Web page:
Georgiana Aitken from Christie’s on Auctioneering Antiquities

The Jenkins VenusGeorgiana Aitken, Head of Sale, Antiquities at Christies South Kensington, was kind enough to answer my questions about auctioneering.

HK:Is it possible for an ordinary person to acquire items from antiquity? If you had, say, a few thousand pounds to spend?

GA:Yes absolutely, antiquities are much more affordable and accessible than people would think. Estimates in our sales start at 500.

HK:How healthy is the antiquity market at the moment from the point of view of the vendor and auctioneer? Has it been hit by the global economic downturn?

GA: The Antiquities market has remained buoyant with strong results in 2009 and higher demand than ever for material with good provenance. In October 2009 (Christies most recent sale) the top lot sold for 169,250 tripling the low estimate. Antiquities offer a tangible store of value that can be cherished and enjoyed, and that can also provide significant financial returns in the medium to long term.

HK: What kinds of people are buying antiquities? Is it mostly inter-museum trading? Could you give a rough estimate as to the percentage of sales going to museums or collectors?

GA: In Christies October 2009 sale private buyers bought 73% of the sale by lot, continuing the trend seen in the previous sale in April 2009 with a shift away from trade buyers.

HK: How does the process work to get things to auction? If I came to you with a statue and claimed it to be from classical Greece, for example, what is done to assess its authenticity and then value?

GA: Our team of specialists have many years’ experience assessing objects and would be able to tell in some cases instantly if a piece is wrong or right. There are specific tests we can perform on terracotta and wood, and in a case of doubt we would call upon the British Museum or a specialist in a particular field for a second opinion. Value is determined by rarity and quality. We bear in mind market trends and where possible take into account prices that similar pieces have realized at auction.

Learn more about the most famous, fascinating and – expensive – ancient artefacts Christie’s has auctioned:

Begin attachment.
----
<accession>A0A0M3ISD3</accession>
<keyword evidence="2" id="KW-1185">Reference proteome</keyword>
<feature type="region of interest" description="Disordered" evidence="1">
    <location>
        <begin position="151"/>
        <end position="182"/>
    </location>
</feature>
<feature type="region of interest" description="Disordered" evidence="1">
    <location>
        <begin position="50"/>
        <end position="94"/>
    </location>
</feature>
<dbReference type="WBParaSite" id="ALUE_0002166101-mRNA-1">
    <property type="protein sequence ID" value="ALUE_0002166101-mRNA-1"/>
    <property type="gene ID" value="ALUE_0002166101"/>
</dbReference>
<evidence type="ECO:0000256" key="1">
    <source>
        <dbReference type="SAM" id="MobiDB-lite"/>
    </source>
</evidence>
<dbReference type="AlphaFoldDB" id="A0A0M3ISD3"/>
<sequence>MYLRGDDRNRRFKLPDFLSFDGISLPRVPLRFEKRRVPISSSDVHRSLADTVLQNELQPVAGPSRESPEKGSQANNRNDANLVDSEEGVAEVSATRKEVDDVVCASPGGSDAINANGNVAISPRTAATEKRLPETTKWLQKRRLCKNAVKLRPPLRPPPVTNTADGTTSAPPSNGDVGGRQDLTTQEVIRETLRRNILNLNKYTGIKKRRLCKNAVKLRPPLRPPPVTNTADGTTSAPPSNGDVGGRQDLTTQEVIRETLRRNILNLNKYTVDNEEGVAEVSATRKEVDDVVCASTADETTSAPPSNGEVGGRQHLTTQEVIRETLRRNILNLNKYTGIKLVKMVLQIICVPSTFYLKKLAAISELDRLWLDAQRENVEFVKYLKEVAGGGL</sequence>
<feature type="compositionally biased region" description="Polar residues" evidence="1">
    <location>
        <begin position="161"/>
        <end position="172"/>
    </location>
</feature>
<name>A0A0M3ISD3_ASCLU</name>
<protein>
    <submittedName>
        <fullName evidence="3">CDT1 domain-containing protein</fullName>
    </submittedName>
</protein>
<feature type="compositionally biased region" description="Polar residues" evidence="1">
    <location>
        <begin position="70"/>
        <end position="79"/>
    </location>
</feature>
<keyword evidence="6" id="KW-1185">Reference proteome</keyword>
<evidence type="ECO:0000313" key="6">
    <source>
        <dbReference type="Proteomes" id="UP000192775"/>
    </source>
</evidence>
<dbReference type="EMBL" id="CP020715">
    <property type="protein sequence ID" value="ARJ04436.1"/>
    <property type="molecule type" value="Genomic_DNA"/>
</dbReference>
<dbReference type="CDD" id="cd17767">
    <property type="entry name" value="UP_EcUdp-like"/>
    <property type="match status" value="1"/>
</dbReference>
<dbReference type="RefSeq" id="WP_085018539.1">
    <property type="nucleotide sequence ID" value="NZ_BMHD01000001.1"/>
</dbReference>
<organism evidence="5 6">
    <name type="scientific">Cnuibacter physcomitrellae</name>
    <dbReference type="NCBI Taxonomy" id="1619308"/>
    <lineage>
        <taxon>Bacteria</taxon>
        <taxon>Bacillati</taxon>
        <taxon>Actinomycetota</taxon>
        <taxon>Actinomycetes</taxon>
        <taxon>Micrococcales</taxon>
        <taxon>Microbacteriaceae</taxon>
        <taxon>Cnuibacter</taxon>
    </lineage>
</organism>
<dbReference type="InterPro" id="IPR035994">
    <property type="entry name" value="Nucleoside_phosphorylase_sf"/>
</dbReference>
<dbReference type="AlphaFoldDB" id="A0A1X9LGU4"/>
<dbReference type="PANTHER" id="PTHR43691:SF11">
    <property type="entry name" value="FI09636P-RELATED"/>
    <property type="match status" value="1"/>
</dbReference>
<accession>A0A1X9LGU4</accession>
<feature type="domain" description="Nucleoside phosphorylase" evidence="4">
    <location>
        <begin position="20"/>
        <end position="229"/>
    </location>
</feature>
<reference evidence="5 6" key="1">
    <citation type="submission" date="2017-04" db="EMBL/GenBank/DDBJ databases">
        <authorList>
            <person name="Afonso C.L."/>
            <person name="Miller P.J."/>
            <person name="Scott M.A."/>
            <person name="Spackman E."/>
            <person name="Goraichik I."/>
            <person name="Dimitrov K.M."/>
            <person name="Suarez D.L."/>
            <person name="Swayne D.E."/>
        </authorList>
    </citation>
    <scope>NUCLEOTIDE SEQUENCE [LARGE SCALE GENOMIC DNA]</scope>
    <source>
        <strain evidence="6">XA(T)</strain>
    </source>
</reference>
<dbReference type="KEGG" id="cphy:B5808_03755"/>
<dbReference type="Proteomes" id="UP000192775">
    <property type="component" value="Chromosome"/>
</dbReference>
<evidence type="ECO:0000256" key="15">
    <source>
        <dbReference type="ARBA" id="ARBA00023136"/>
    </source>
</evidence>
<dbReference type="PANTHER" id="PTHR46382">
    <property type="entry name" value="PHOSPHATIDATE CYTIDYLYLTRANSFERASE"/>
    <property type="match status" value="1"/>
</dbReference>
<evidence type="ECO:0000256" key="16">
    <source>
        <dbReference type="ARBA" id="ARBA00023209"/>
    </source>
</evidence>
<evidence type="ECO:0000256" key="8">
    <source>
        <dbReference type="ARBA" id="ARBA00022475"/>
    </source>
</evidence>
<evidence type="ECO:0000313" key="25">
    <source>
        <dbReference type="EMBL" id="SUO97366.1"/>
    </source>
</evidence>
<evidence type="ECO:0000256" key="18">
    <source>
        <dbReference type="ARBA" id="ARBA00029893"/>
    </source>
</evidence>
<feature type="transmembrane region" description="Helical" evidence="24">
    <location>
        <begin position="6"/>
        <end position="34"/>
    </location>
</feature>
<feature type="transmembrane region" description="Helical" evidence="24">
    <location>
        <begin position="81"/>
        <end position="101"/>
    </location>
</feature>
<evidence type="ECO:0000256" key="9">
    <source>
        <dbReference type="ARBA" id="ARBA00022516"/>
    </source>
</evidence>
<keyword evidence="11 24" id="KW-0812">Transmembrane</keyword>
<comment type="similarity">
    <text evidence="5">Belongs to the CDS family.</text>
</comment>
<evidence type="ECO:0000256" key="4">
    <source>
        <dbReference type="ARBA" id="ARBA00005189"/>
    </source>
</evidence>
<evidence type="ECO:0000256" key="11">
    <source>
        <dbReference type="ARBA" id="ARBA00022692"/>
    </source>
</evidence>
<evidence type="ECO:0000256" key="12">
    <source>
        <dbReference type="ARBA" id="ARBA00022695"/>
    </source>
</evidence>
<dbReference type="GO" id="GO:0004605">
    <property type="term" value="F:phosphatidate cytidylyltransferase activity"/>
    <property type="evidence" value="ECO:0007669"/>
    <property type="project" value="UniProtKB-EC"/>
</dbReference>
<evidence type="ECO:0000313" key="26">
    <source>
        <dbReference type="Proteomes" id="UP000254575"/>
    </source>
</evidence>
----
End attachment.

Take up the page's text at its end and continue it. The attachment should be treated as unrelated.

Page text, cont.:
Top 10 Antiquity Sales at Christies.

HK: I would imagine it’s pretty rare to see new and previously unknown artefacts come to sales, or can experts be surprised by the objects which arise from private collections?

GA: Due to the nature of the industry (we do not sell recently excavated or newly discovered material) it is true that completely new discoveries are rare as many important pieces in private collections are known from catalogues and publications, like for example Michaelis’s Ancient Marbles in Great Britain, pub. 1882, or have been exhibited. Occasionally undiscovered pieces do come to light from private collections where the owner was unaware of what was in their possession, but this is the exception rather than the rule.

HK: Aside from at auction, what are the best places to shop for genuine antiquities?

GA: Auctions tend to be the safest way to buy antiquities as you can be certain the auction house has performed full background research for each object. However, other options include registered dealers, Portobello market in London and the internet but it is always important to make sure the seller is reputable before making a purchase.

Antiquities sales at Christie’s are held four times a year; twice in New York and twice in London. The next sale at Christie’s South Kensington, London will take place on Thursday the 29th of April 2010.